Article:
Shoot seems a warning shot for what was to come: a desperate, violent iconoclasm constructed out of daring alone. This ascendant ethos was made clear when Burden crucified himself on the symbol of his generation’s idealism, the Volkswagen Beetle, a few years after this, his pièce de résistance.
    That is to say, at this intersection of ‘loss of optimism’ and ‘staved-off nihilism’ is Shoot.

            ‘In Shoot, I’m shot in the upper left-hand arm by a friend of mine with a 22 rifle.’
                                                                                                                                                 - Chris Burden

    Shoot was a performance. It happened once, on November 19th, 1971, and has not occurred since. It happened at F Space, a gallery in Santa Ana, California. An intimate group of people gave witness. The memories of that group of people have likely been superseded by Shoot’s documentation. What remains of the night, besides Burden’s scar, is documentation: six or so well-circulated photographs and a small clip mainly available through YouTube. 
    On the YouTube clip Burden gives a lengthy, clinical introduction to the piece as a black screen rolls, displaying a rudimentary identification of the performance’s title, the gallery’s name, and the film’s date. When the footage finally starts, Burden is stiff as a statue up against the wall, on display and cornered in. His body inhabits the space usually dedicated to paintings and imbues it with the stillness of an ancient piece of artwork. The white gallery walls cleanse the room, keeping out distracting facts of life by barring the surrounds so all the viewer need think about is Burden.
    And then, of course, the man with the rifle.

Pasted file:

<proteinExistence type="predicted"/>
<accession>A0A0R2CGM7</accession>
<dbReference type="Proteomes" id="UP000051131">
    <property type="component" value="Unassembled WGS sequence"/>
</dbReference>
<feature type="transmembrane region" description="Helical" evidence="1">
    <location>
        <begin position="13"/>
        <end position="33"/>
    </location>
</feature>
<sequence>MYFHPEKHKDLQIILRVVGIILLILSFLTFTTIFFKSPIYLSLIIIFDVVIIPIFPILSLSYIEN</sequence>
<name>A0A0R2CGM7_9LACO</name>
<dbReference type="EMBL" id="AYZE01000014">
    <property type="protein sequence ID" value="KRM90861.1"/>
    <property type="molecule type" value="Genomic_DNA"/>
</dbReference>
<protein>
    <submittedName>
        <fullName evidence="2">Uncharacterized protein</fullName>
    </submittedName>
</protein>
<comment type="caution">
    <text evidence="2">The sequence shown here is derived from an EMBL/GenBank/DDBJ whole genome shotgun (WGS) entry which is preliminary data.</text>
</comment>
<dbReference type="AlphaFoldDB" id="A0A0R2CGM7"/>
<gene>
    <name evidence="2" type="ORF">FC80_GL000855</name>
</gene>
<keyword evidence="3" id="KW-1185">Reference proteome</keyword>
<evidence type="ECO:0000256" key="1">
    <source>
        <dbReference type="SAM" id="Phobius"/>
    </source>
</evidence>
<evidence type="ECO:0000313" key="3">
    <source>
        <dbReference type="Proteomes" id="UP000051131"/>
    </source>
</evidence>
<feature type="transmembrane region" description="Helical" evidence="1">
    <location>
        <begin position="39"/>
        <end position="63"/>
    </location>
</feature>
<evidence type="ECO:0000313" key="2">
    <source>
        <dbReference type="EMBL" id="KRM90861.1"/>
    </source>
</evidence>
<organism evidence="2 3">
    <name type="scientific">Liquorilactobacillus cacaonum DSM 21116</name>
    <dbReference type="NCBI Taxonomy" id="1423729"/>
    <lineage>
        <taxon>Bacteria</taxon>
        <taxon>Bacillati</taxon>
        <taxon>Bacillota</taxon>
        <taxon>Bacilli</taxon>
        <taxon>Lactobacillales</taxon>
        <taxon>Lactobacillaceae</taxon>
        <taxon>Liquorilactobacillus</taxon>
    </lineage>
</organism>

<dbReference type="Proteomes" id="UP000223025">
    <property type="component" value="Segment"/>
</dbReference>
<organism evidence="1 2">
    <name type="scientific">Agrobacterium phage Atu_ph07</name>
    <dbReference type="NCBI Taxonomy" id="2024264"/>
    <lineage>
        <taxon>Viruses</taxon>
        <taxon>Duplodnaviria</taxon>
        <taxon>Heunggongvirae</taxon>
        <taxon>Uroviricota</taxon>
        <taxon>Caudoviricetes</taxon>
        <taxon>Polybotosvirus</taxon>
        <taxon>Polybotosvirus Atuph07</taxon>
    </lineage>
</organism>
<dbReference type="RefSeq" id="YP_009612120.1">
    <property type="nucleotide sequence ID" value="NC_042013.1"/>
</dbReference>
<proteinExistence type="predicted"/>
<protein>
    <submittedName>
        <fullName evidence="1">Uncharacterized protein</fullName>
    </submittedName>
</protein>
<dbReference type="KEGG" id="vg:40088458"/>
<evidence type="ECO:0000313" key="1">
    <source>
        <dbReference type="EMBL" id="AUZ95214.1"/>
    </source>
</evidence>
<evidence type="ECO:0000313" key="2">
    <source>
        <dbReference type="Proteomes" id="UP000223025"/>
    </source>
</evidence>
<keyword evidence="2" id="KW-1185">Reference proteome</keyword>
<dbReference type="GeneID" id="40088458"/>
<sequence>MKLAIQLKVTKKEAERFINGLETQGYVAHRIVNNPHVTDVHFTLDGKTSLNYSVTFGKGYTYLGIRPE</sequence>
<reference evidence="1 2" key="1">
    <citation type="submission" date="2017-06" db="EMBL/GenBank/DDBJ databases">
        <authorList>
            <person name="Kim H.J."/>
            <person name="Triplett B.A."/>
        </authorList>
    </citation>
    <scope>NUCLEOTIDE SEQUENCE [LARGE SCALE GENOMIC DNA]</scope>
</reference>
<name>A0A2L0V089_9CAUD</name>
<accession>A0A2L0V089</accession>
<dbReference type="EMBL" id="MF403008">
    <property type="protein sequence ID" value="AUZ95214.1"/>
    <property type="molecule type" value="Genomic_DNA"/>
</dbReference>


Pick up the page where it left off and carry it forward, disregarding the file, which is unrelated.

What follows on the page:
The man is taking aim, through a sight. His eyes and barrel are on Burden. He is positioned where a gallery-goer would first size up a painting. Indeed, the metaphors for the violence of viewing in
Shoot are not interested in being subtle. The ground is gray and cold. The man with the rifle, referred to as Bruce in the introduction, dons bellbottoms and long hair, an unwitting parody of contemporaneous hippie fashion. In contrast, Burden is surprisingly clean-cut; wearing the white T-shirt and blue jeans indicative of 1950s youth culture he almost reads as the ‘all-American boy.’
    The palette of the film clip available online is badly leeched by its triple transfer from Super 8 mm film to video to YouTube. Yet there also seems to be an attempt to keep the coloring in the shot minimal, as if we are supposed to see the situation in stark black and white. The film quality’s lack of fidelity is harsh, mangled like something someone brought back from some great tribulation; a film reel an embedded reporter kept in his pack too long. You can’t even make out facial features for Burden - he is every man and no man, a stand-in.
    Due to their composition and the wading pool of art historical referents one slogs through as one enters a gallery, Bruce is also Napoleon’s soldiers and Burden is also the Spanish civilians in Francisco Goya’s
The Third of May 1808. Likewise, Burden takes his place among the victims in Edouard Manet’s painting The Execution of the Emperor Maximilian. In perhaps the most relevant reference to Burden’s 1971 existence, he represents the member of the Viet Cong, Nguyen Van Lem, in Eddie Adams’ famous 1968 photo of the South Vietnamese Brigadier General Nguyen Ngoc Loan and his point-blank headshot.